Thank you to those who attended the recent webcast, “Exome Analysis with VS-CNV & VSClinical: Updated Strategies & Expanded Capabilities”. For those who could not attend but wish to watch, here is a link to the recording.
In this webcast, we covered the capabilities and updates that have been incorporated into VarSeq that enhance whole exome sequencing workflows. The new features and updates for VarSeq 2.2.3 that were discussed fall into three main categories:
- Updates to the CNV calling algorithm to have increased precision and enhanced quality flags ultimately reducing the number of false-positive CNV calls in exomes and large panels.
- Enhanced variant analysis to include non-coding RNA, mitochondrial, and splice site variants. Also, updates to gene annotation algorithms allow users to analyze variants that are upstream/downstream of coding regions.
- How to set up a new best-practiced workflow to incorporate the new features that have been added to VarSeq 2.2.3 like incorporating gene panels and coverage information for creating clinical reports.
Many of you asked some fantastic questions that we, unfortunately, did not have enough time to answer live. However, I would like to take the opportunity to provide some answers to those questions now!
Question: How do I change my existing project templates to detect non-coding RNAs like you demonstrated?
Answer: VarSeq 2.2.3 now provides users with the ability to edit the settings/options of algorithms that already exist in the project. To change the settings of the gene annotation algorithm, RefSeq Genes, just right-click on the RefSeq Genes output in the variant table and choose Edit. When editing the algorithm you can opt into detecting mRNA, non-coding, microRNA variants, and variants that are upstream or downstream of coding regions (Figure 1). Then you can save the project as a template (File > Save Project as Template…) to update the project template.
Question: Do you have any specialized annotations for Mitochondrial variants?
Answer: Yes, VarSeq currently offers MITOMAP annotations that are fully equipped with an updated list of mitochondrial variants. Typically, these variants are those that are already established as clinically relevant. However, the data source library within VarSeq provides references to the MITOMAP page wherein you can explore variants in more detail if you so choose.
Question: Have you looked at the Genome in a Bottle benchmark papers for structural variants?
Answer: Yes, we have used the Genome in a Bottle benchmarking data for structural variants as they do fantastic work benchmarking small variant calling and they just recently achieved publication status on structural variant benchmarking which is based on the HG002 sample. We used this sample for target capture exomes in addition to other microarray samples when optimizing whole exome CNV calling algorithms in VarSeq. We plan to cover the details of the benchmarking process and precision metrics in an upcoming webcast.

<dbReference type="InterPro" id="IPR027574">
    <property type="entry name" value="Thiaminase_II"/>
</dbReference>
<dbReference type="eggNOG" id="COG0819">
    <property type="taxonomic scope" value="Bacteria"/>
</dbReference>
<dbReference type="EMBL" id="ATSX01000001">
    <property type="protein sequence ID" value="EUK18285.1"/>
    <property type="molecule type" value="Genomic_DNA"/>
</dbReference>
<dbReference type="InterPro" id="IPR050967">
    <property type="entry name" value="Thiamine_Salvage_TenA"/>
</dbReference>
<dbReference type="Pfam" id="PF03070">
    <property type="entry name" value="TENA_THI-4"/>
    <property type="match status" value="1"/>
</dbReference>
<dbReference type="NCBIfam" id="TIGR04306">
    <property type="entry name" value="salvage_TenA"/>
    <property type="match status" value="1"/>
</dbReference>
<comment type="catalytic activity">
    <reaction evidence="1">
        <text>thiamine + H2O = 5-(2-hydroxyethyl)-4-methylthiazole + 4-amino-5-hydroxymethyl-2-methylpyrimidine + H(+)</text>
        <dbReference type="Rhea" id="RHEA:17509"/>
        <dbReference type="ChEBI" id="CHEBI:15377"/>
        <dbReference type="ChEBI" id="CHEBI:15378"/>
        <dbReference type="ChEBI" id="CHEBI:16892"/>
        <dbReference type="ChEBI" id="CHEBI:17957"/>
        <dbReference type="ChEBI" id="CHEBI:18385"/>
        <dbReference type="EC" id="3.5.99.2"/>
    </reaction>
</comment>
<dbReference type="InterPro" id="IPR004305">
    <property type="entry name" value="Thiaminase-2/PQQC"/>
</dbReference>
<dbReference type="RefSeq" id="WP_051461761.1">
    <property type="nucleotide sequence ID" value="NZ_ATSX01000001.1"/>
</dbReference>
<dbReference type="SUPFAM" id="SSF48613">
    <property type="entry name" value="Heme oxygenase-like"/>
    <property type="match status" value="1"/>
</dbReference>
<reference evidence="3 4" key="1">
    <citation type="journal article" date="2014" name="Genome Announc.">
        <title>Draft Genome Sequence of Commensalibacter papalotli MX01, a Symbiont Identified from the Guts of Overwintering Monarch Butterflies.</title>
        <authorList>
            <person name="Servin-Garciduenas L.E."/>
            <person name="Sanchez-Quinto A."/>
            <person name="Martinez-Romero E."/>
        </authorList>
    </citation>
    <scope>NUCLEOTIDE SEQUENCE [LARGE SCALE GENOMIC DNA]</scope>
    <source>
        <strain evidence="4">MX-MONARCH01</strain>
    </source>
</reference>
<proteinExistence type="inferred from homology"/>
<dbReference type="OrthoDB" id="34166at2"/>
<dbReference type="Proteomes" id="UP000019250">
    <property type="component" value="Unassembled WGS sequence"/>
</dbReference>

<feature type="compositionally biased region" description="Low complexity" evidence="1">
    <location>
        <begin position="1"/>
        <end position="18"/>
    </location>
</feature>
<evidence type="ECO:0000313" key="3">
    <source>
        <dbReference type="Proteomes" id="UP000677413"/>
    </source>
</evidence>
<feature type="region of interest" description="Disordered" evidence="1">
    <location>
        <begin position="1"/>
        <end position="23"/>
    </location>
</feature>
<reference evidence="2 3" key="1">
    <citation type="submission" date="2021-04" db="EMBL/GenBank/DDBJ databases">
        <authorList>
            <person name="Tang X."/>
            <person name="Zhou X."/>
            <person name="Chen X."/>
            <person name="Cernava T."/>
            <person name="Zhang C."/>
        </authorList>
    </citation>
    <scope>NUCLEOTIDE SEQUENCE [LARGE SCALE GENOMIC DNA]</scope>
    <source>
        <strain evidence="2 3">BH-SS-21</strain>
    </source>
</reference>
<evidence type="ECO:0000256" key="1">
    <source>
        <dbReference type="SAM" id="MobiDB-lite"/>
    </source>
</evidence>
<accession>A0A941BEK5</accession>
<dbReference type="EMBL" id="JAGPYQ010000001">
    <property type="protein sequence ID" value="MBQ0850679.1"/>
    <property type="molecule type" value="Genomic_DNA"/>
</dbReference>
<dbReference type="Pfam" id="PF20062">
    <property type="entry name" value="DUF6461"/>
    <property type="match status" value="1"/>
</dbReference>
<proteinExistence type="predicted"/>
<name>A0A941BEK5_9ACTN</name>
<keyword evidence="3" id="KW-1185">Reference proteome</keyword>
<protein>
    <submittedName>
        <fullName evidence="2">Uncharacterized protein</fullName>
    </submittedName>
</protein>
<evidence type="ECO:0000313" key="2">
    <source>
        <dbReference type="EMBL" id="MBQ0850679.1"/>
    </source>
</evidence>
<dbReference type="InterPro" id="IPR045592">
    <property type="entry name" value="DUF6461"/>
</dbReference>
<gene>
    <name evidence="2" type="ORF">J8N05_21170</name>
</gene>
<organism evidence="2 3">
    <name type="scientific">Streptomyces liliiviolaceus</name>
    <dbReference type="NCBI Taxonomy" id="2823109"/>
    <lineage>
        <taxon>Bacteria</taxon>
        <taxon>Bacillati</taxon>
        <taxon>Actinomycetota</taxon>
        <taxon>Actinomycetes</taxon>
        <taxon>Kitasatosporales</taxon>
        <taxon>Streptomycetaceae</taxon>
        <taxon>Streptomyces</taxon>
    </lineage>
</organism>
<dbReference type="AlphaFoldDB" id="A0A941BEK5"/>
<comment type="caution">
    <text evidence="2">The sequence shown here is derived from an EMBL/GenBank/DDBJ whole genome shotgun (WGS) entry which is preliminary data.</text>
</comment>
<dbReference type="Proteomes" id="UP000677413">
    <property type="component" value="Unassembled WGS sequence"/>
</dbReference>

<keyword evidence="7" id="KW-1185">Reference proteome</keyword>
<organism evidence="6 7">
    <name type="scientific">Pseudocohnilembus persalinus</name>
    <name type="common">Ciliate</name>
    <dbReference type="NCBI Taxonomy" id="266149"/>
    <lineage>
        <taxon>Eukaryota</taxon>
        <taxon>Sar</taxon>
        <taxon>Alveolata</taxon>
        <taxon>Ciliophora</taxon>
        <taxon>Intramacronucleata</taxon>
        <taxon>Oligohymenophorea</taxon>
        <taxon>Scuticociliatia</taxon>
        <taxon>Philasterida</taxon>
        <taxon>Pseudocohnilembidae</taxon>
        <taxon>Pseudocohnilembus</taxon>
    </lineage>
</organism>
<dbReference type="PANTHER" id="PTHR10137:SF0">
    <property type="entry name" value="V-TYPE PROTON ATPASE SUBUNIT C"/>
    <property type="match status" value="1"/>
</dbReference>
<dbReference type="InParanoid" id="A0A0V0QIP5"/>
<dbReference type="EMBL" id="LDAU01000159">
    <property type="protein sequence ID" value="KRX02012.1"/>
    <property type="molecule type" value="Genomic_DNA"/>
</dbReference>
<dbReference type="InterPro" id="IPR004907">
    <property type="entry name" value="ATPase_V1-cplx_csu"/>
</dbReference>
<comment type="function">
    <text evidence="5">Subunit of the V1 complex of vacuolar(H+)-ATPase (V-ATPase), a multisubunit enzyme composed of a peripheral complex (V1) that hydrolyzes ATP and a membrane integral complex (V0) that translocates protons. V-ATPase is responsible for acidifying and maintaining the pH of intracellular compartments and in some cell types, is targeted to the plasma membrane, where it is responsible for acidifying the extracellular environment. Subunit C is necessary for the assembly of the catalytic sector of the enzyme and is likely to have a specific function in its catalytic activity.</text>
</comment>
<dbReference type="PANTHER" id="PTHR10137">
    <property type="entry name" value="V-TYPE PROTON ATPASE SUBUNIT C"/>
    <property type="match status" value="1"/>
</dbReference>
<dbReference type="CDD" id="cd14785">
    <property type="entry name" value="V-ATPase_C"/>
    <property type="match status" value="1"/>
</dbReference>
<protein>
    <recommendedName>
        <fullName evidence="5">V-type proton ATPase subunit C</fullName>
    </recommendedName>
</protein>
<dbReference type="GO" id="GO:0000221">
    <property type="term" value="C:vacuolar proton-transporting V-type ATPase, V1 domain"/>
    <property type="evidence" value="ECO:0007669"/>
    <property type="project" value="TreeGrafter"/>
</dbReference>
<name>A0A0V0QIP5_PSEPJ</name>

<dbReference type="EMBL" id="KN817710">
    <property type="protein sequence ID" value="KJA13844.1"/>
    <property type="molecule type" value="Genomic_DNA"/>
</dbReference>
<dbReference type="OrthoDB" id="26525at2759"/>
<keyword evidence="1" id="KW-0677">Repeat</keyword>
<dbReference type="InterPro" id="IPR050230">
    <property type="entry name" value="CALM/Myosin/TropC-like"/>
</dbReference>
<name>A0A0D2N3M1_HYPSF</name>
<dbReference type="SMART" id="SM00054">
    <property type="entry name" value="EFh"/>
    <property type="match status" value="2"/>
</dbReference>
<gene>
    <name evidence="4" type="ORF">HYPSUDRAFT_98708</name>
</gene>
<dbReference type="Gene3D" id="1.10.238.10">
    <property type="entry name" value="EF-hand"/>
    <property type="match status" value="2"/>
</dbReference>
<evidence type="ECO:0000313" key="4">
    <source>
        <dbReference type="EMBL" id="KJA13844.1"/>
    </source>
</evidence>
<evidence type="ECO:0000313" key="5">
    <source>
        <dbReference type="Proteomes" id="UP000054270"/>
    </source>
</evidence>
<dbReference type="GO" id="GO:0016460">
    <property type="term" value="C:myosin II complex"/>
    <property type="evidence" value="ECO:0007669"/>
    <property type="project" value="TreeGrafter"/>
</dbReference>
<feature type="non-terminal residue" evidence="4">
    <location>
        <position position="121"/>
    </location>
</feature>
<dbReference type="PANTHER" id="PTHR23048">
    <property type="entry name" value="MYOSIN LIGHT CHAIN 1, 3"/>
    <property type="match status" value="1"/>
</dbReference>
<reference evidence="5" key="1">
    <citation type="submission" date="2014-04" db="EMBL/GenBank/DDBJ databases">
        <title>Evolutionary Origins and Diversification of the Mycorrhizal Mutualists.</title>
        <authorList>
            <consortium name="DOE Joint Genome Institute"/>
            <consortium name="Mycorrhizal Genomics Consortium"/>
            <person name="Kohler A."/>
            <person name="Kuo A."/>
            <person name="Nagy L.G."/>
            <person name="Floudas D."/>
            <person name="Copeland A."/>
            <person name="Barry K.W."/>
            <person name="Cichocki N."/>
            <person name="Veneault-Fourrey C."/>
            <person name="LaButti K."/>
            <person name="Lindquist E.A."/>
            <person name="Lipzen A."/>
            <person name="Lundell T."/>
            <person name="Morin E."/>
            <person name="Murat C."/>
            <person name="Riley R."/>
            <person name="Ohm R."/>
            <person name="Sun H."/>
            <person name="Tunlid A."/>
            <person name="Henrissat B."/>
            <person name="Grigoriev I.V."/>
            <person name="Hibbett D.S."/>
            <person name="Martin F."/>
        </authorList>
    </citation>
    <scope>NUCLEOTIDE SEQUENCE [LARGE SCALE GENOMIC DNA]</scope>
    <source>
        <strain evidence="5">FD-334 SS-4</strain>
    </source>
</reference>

Question: When will this new release of VarSeq be available?
Answer: The 2.2.3. VarSeq release is in the final stages of testing so we expect to release the software within the next few weeks.
Question: Are there tools that allow us to score non-coding upstream and intronic variants that could impact regulation?
Answer: Previously, non-coding, upstream and intronic variants were not able to be evaluated with VSClinical. However, VSClinical now supports annotating and analyzing these variants with the ACMG guidelines. To hone in on the interesting variants, a good place to start is to look for variants with pathogenic submissions to ClinVar, or VarSeq has annotations available that can be used to see if the variant is overlapping regulatory elements. How these regulatory elements regulate gene expression can happen in a variety of different ways, but depending on the application, UCSC Genome Browser offers downloadable tracks that can be easily converted to annotation sources that can be used within VarSeq.
Question: Can we detect translocations and other alterations like gene inversions with this application?
Answer: Detecting translocations and similar alterations do not necessarily apply to target panels. However, there are potentially two situations wherein I can see these alterations being analyzed:
- Whole genome analysis- Looking at these translocations at a read-by-read level and looking for where the strand flips.
- Utilizing PCR kits- Essentially these kits have probes to capture the boundaries of the alteration. In cancer, this method is used for common recurrent fusion genes with known splicing locations.
The general purpose of any webcast is to showcase the capabilities of our software. If you would like to have a more in-depth introduction to all GoldenHelix solutions please contact us at email@example.com. Thank you again to all of those who attended and we look forward to having you join us for our future demonstrations.
Feel free to also check out some of our other blogs that contain important, useful news and updates for the next-gen sequencing community.